Something similar holds when you zoom in on the top 10% earners. The bottom 90% of those top 10% just flatline, and it's only really the top 0.01% that have profited. Even in this exclusive income bracket, the bottom 90% can complain about the top 1% of the top 1% doing better than them!
The next chart shows who has benefited from periods of economic expansion: in earlier years most benefits went to the bottom 90%, but now they go to the top 10%.
Tcherneva, Pavlina R. Reorienting Fiscal Policy: A Bottom-up Approach, Journal of Post Keynesian Economics, Fall 2014, 37 (1): 43-66. See here for a brief note on inequality by Tcherneva and here for a longer one.
You might say, well this is class war. Why should you care about the rich getting richer? But it turns out that inequality is tied to all sorts of problems in society. It goes hand in hand with a lack of social mobility and also leads to a slow in economic growth, as shown by the following two charts:
This graph is named after the famous novel by Scott Fitzgerald. The horizontal axis measures income inequality and the vertical axis measures social immobility (the likelihood that someone will inherit their parents' income level). You can see that higher inequality correlates to higher immobility. You can find out more about the Gatsby curve here. Image: BoogaLouie, CC BY-SA 3.0.
The chart shows that higher inequality correlates to shorter growth spells. Figure reproduced from a chart in the IMF Discussion Note by Andrew G. Berg and Jonathan D. Ostry.
There are also other economic indicators that tell us that something went wrong in the economy in the last thirty years.
Will it be different this time?
It's been suggested that these phenomena are due to technology. But since the beginning of the industrial revolution technological change has not only destroyed jobs — it's also created them. Why should it be any different this time around?
The job market for horses has collapsed drastically in the last 100 years due to technological advances. At least there's niche employment for some of them.
What is different is that we are now working to build machines that will be able to outcompete us in almost everything! Right now artificial intelligence is still a challenge: we cannot yet emulate the physical dexterity or situational awareness of people or even animals. Neither can machines achieve the high-level cognition that is required in many jobs. But there are many jobs that don't require such high-level physical dexterity or cognition. That's why more and more jobs are being automated.
There is some evidence suggesting that things will indeed be different this time. A recent study has found that in 2010 only 0.5% of the US labour force was employed in industries that did not exist in 2000. Compared to major corporations of the early computer revolution, the companies leading the digital revolution have created few employment opportunities. Facebook, for example, has under 13,000 employees. New technologies are not creating the jobs we need them to create to keep the economy humming.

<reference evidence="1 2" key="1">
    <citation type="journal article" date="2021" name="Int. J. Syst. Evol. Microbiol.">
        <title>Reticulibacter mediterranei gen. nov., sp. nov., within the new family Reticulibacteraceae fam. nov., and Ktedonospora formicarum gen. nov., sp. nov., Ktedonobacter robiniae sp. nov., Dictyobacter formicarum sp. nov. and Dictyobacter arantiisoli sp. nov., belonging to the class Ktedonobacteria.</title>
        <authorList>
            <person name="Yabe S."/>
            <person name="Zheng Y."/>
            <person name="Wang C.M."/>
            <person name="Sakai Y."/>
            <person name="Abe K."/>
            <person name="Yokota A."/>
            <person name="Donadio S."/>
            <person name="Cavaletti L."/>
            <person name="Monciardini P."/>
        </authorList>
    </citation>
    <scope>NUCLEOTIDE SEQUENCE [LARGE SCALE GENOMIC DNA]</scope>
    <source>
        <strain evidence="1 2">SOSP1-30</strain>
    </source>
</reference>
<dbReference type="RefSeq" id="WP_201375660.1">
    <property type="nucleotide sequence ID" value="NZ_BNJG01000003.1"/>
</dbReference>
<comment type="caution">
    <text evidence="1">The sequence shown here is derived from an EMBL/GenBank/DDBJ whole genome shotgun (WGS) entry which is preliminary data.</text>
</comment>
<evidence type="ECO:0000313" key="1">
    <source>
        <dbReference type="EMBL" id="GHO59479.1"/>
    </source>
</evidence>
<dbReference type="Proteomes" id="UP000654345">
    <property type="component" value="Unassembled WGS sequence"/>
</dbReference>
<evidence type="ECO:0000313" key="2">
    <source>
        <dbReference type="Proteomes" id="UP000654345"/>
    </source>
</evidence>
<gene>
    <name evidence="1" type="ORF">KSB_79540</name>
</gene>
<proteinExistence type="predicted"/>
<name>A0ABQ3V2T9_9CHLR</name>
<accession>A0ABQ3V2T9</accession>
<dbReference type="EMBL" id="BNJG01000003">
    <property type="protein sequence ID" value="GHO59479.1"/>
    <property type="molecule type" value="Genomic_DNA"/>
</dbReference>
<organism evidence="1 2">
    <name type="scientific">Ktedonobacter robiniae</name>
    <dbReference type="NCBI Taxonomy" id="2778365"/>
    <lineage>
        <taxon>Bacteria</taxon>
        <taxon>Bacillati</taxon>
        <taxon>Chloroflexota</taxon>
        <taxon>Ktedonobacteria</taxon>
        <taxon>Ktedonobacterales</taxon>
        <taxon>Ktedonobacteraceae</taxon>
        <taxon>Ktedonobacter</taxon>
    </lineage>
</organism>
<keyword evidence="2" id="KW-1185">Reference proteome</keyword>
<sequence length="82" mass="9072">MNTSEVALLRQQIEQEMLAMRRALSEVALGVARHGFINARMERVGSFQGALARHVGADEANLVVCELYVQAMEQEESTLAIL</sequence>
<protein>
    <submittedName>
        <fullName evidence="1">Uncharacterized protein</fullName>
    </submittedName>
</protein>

As an analogy, imagine a conversation between two horses somewhere around the beginning of the 20th century. One horse, having seen driverless carriages and early cars, is worried about the future of horse jobs. The other believes the new advances will create new jobs. As it turns out, 1915 was the year of peak employment for horses. Today most horses in the Western world exist as pets. Horses have found a niche employment, but their numbers have decreased drastically.
What does all of this mean for our future?
The most common answer is that a future with intelligent machines is a wonderful thing: we won't have to work and can instead engage in meaningful leisure activities. The problem with this is that it requires a huge economic adjustment — and such an adjustment can take a long time. I would argue that societies took at least 200 years to fully adapt to the industrial revolution. It started in the 17th century, but full adaptation only came with the development of the modern social-democratic state with its social-safety network, which didn't appear until after WWII. Economically adapting to the new changes within, say, a few decades is a huge challenge.
Beyond the economic issues there is also a philosophical question: what is the good life? Is a world without work, without meaningful employment, really going to make us happy? Or is it going to make us dissatisfied, restless and even dangerous, as happens on Theodor Herzl's 1904 play Solon in Lydia. In the play the ancient Greek Eukosmos develops a way of making flour without growing wheat, eradicating most people's need for work. The effect on society proves disastrous and Eukosmos eventually drinks a chalice of poisoned wine to make sure he and his dangerous method perish forever.
The industrial revolution took off on the discovery of fossil fuels: a source of energy that doesn't depend on human or animal labour. Fossil fuels liberated us from labour in an unprecedented way. But we're now paying the price of climate change. Getting off the fossil fuel train is proving incredibly hard. Maybe this is the time to think before it happens, not after. To quote Nigel Cameron, leader of the Center for Policy on Emerging Technologies (C-PET), "Will a world without work be heaven or hell? Now is the time to think it through."
About this article
Moshe Y. Vardi is a professor of computer science at Rice University. His research focus is on artificial intelligence, as well as its impact on labour.
This article was adapted from a talk given by Vardi at the Ada Lovelace Symposium, which took place at the University of Oxford in December 2015.